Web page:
John T. Willis

Monday, October 03, 2016

A Plea for God to deliver the Defeated--Psalm 44

Psalm 44 was composed shortly after an Israelite or Judean king and his army had been defeated by an enemy army. The enemy had taken spoil from God's people (44:10), carried some of the Israelites into captivity (44:11), and  disgraced the king and his soldiers before the nations (44:13-16). The date of this discouraging event is unknown. One might think of Sennacherib's invasion of Judah during the reign of king Hezekiah in 701 BCE, or Josiah's death at Megiddo at the hands of Egyptian soldiers under Pharaoh-neco in 609 BCE, or some other unknown event recorded in ancient history, but there is not enough information in Psalm 44 to know precisely the historical setting. The speakers in Psalm 44 fluctuate between the first person singular ("I," "my," "me," 44:4, 6, 15) and the first person plural ("we," "us," "our," 44:1, 5, 7-11, 13-14, 17-20, 22-25). This individual is probably one of the kings of Israel or Judah. Psalm 44 falls into FOUR parts.

1. The psalmist declares that Yahweh has delivered his forefathers and his own people from their enemies. 44:1-8.
     a. The psalmist begins by declaring that he and his associates have heard Yahweh's mighty acts in the past because their ancestors told them.  Yahweh drove out the nations in Canaan and gave the Israelites that land. It is obvious that the Israelites did not win the land by their own sword, but only by Yahweh's right arm. 44:1-3.
     b. Because of this, the speaker declares that Yahweh is the only true king, because he commands victories for his people Jacob. While there may be an earthly king, the only real king is Yahweh. 44:4.
     c. The psalmist announces that Yahweh has delivered him and his soldiers. God's people do not win victories by bow of sword, but only by Yahweh,. Yahweh's name is a circumlocution for Yahweh. The poet and his associates boast and give thanks to Yahweh. 44:5-8.

2. Quickly, the composer declares the present situation of a recent loss which the Israelites experienced to their enemies. 44:9-16.
     a. The psalmist complains that Yahweh has rejected his people. Yahweh has not gone out with his armies. Yahweh's enemies have won and gotten spoil from Yahweh's people. Yahweh made his people "like sheep for slaughter" and scattered them among the nations. The same language appears in 44:22. 44:9-12.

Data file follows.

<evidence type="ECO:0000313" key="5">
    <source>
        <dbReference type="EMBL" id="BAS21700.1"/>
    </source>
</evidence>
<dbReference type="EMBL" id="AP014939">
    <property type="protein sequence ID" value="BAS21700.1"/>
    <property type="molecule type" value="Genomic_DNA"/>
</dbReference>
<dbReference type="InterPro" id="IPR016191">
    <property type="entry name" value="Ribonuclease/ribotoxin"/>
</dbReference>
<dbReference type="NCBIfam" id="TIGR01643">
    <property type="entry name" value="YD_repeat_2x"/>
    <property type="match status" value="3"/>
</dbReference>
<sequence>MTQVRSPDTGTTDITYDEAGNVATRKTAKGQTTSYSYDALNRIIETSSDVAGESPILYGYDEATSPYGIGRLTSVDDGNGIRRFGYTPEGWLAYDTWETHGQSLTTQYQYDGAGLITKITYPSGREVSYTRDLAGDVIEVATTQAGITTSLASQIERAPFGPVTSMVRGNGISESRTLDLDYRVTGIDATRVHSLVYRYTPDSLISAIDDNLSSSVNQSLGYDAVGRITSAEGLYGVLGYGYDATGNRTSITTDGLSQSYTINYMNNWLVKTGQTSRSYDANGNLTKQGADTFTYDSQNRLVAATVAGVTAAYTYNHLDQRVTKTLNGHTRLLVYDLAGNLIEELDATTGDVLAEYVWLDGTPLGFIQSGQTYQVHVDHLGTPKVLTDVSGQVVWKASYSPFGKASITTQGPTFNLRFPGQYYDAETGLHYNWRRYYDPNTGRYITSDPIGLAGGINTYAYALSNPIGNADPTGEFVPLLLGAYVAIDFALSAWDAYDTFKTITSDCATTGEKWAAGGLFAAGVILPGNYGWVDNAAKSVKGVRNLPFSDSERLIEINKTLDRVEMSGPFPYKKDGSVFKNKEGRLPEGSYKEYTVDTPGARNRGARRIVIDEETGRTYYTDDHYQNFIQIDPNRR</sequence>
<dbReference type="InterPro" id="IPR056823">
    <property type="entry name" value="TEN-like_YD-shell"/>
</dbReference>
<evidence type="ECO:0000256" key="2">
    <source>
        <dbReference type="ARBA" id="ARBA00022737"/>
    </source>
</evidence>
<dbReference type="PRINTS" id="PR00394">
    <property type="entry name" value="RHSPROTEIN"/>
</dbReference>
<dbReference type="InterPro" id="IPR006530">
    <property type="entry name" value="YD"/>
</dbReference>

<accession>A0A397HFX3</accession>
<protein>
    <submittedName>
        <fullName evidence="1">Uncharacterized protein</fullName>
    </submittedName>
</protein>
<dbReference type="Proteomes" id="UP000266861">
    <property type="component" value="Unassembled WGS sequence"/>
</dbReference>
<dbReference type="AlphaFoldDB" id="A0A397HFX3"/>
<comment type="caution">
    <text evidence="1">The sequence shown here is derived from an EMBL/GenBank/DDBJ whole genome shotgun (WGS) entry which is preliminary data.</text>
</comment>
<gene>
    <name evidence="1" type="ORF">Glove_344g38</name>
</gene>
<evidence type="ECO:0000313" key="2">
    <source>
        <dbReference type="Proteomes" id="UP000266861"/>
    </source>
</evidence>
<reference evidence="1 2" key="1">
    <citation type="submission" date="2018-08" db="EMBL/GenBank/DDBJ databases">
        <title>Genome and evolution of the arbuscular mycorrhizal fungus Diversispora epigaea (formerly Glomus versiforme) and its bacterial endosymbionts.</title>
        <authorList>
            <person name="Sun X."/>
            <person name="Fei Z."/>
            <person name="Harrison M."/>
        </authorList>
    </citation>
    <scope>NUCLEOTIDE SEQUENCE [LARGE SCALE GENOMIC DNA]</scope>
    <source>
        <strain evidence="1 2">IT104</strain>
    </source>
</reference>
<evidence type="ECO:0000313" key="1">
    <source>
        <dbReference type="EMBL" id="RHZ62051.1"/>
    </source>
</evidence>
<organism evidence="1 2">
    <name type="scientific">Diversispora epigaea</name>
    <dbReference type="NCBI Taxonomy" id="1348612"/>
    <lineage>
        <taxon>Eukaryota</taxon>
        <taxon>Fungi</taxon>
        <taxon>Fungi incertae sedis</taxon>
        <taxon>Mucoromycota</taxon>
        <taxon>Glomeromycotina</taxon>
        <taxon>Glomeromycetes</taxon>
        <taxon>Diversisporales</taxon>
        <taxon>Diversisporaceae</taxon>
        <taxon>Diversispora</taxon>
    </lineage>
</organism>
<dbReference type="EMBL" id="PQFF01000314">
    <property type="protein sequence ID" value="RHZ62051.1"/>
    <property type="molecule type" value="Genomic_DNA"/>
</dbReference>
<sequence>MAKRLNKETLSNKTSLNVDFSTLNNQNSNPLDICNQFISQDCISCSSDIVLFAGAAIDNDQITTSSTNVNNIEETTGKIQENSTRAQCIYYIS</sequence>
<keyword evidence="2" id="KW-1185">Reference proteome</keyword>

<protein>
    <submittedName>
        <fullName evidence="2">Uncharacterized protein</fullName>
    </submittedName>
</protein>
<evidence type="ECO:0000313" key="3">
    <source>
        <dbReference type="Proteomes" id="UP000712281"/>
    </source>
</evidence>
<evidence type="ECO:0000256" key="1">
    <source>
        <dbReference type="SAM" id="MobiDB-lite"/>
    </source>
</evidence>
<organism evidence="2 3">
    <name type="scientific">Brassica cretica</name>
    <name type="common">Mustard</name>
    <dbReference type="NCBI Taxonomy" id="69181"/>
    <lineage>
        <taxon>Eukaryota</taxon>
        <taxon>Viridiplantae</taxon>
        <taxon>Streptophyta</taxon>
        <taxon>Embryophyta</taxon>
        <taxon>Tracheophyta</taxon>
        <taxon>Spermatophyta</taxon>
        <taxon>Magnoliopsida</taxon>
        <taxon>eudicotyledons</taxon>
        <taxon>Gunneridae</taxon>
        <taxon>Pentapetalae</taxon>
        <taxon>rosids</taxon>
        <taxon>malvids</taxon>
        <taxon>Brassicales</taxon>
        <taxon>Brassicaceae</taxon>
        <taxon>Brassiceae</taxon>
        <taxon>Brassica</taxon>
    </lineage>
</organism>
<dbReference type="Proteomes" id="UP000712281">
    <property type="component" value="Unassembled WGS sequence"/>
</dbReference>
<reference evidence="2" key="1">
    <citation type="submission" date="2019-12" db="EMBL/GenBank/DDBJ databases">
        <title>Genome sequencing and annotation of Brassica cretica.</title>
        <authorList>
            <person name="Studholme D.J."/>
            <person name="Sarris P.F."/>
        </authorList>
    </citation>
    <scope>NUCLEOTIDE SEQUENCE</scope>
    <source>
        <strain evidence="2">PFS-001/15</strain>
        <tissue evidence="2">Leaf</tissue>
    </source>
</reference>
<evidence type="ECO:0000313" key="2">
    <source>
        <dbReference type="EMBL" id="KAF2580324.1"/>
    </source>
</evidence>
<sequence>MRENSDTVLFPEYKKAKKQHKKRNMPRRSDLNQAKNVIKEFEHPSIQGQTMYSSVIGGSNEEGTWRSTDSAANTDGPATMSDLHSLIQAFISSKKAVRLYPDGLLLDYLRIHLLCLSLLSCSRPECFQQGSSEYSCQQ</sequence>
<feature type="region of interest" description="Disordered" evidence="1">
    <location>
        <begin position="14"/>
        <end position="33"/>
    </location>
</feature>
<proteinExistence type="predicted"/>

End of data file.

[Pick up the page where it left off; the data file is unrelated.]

Several biblical texts use the figure of sheep led to a slaughter as a simile for an innocent, trusting  person who follows a course of life destined to lead to his/her destruction. Jeremiah says in Jeremiah 11:19:
           I was like a gentle lamb
                  led to the slaughter.
Isaiah 53:7 describes the suffering servant of Yahweh in this way:
           Like a lamb led to the slaughter,
                   and like a sheep that before its shearers is dumb,
            so he opened his mouth.
This was the scripture which the Ethiopian eunuch was reading when Philip intercepted him on the road from Jerusalem to Gaza and with which Philip began as he preached Jesus unto him in Acts 8:32-35.
      Paul quotes Psalm 44:22 and applies it to Christians typologically in his powerful description of the role they must play in the world in Romans 8:36.
      b. The psalmist continues to complain that Yahweh has made his people a taunt, derision, and scorn of all those around. Yahweh made his people a byword and laughingstock among the nations. Yahweh brought disgrace and shame upon his people. 44:13-16.

3. In spite of the fact that Yahweh has rejected his people, his people have not forgotten Yahweh. 44:17-22.
    a. The composer declares that he and his companions have not forgotten or been false to Yahweh's covenant or departed from Yahweh's way. 44:17-20.
    b. The psalmist realizes that Yahweh knows the secrets of the heart, and he is confident that he has not forgotten Yahweh and gone after other gods. And yet, Yahweh has accounted them as sheep for the slaughter. 44:21-22.

4. The psalmist desperately concludes that Yahweh will come forth and deliver him and his people. 44:23-26.
    a. The psalmist declares that Yahweh acts as if he were asleep. He pleads with Yahweh to Rouse Himself and Awake. 44:23.
    b. Again, he pleads with Yahweh: "Rise up, come to our help," for the sake of his steadfast love.

When it seems that God has forsaken us, we must cling to him, knowing that he will come to our help when he desires.

Share YOUR dark days and reversals and disappointments and concerns and losses with others. Let me hear from YOU.

John Willis


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